The State of State and Local Tax Incentives and Subsidies to Local Business
Testimony before the State of Vermont House of Representatives, House Committee on Ways and Means; the State of Vermont Senate Chamber, Senate Committee on Finance; and the Vermont House Committee on Commerce and Economic Development
Chair Ancel, Chair Cummings, members of the House Committee on Ways and Means, and Members of the Senate Committee on Finance:
Thank you for inviting me to testify on the state of state tax incentives and subsidies to business. This is an important issue that I have been researching for the bulk of my academic career, since approximately 1992. I did this work at the University of Missouri–St. Louis, where I am now professor emeritus of political science. My work has always had an explicitly comparative component, comparing what people see in the United States with the different policies used in the European Union and in Canada.
In all, I have written two books on competition for investment among governments. Competing for Capital: Europe and North America in a Global Era, published by Georgetown University Press in 2000, presents, among other things, the first national estimate of state and local subsidies to business in the United States. This has been widely cited in the national media. The second book on the topic, Investment Incentives and the Global Competition for Investment, published by Palgrave Macmillan UK in 2011, updated the theoretical discussion, the national subsidy estimate, and examined a wide variety of case studies in the United States, Canada, the European Union, and select developing countries. It was one of the first studies to show that the subsidies provided by European Union member states were far lower than those of US state and local governments for similar projects, sometimes even for the same company!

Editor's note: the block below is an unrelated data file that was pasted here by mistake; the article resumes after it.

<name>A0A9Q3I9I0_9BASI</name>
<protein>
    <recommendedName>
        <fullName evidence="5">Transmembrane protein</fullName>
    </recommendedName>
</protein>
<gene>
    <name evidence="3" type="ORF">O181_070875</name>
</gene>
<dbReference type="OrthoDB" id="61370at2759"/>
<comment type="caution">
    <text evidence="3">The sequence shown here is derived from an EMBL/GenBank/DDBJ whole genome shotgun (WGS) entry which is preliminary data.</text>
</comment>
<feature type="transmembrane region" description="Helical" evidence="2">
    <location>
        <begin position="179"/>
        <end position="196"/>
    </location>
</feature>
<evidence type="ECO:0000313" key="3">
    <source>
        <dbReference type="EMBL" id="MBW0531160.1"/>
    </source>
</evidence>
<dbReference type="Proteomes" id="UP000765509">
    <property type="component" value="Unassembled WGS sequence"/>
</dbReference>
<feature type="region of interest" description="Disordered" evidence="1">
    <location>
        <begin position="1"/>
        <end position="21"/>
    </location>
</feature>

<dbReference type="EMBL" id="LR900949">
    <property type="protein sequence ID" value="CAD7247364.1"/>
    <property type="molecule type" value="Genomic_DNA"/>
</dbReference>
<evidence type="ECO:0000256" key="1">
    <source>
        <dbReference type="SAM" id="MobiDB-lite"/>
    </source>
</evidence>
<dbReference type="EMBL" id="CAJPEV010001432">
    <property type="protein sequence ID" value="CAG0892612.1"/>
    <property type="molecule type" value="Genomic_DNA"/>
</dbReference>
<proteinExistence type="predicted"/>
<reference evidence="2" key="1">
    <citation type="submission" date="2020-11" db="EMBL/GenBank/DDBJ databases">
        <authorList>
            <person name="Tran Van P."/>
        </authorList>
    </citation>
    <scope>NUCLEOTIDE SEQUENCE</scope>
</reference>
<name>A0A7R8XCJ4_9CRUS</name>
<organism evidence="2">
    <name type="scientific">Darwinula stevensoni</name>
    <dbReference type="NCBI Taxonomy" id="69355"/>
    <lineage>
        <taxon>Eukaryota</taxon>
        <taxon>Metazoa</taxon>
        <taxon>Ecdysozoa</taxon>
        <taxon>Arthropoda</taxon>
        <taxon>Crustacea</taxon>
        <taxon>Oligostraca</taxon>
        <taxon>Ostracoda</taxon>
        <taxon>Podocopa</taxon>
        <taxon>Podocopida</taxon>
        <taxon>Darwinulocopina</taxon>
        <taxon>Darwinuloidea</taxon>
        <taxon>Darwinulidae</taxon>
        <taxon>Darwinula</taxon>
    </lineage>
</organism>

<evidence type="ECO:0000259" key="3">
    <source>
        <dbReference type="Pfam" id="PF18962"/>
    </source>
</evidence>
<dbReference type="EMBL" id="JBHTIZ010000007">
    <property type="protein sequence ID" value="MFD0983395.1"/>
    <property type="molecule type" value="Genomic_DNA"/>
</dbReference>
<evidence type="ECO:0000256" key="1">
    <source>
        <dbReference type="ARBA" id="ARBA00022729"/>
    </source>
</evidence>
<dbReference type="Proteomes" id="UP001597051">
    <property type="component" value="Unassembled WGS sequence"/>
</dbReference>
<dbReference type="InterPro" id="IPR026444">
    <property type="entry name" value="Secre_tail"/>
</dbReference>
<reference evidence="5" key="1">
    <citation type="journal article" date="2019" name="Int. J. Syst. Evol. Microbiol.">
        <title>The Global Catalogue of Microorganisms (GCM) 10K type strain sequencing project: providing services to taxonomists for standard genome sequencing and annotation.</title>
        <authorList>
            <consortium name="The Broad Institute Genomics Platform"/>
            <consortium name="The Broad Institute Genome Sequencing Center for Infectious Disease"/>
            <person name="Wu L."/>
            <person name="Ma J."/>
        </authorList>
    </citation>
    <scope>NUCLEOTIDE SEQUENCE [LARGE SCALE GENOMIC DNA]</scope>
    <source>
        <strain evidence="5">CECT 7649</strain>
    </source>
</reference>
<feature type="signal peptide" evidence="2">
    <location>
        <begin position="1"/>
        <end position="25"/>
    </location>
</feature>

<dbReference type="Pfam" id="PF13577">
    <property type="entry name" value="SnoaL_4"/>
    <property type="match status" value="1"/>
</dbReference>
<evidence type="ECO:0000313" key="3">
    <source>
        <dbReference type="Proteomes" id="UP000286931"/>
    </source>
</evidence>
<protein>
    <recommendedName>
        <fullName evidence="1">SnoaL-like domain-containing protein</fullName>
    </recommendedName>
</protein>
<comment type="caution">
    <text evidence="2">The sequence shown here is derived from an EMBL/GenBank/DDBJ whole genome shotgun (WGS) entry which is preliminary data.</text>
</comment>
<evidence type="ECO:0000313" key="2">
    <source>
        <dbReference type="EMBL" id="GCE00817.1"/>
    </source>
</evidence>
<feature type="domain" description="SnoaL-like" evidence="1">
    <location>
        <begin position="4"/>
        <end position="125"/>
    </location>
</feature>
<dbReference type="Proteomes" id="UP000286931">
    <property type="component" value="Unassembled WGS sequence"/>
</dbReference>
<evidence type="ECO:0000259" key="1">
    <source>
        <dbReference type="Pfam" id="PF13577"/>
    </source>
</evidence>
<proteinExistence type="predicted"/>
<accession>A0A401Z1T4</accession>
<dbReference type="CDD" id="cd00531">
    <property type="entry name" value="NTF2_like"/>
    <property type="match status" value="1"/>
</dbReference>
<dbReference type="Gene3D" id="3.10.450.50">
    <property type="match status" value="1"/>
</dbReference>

In addition, I have published a number of academic articles on various aspects of subsidies to business in academic journals in the United States and Canada, including two on tax increment financing, and have written several op-eds on the subject in major newspapers. I have also been cited by the Wall Street Journal, Tax Notes, Business Week, Governing, the New York Times, and a host of smaller publications for my expertise over the years.
Most recently, under the auspices of the Mercatus Center at George Mason University, I have published my most comprehensive report of state incentives to attract business, which includes reports of each state’s transparency, or lack thereof, in its use of economic development subsidies and each state’s use of policy tools to penalize companies that fail to fulfil their promises with regard to subsidized job creation and investment. These data were generated by the nonprofit subsidy watchdog Good Jobs First, where I became a fellow last summer, after the bulk of my Mercatus report was complete.
I look forward to presenting my research to you next week; the Mercatus Center’s Equity Initiative and I plan to spend a significant portion of my allotted time on questions and answers. I look forward to meeting you soon.
This publication was produced for testimony before the State of Vermont House of Representatives, House Committee on Ways and Means; the State of Vermont Senate Chamber, Senate Committee on Finance; and the Vermont House Committee on Commerce and Economic Development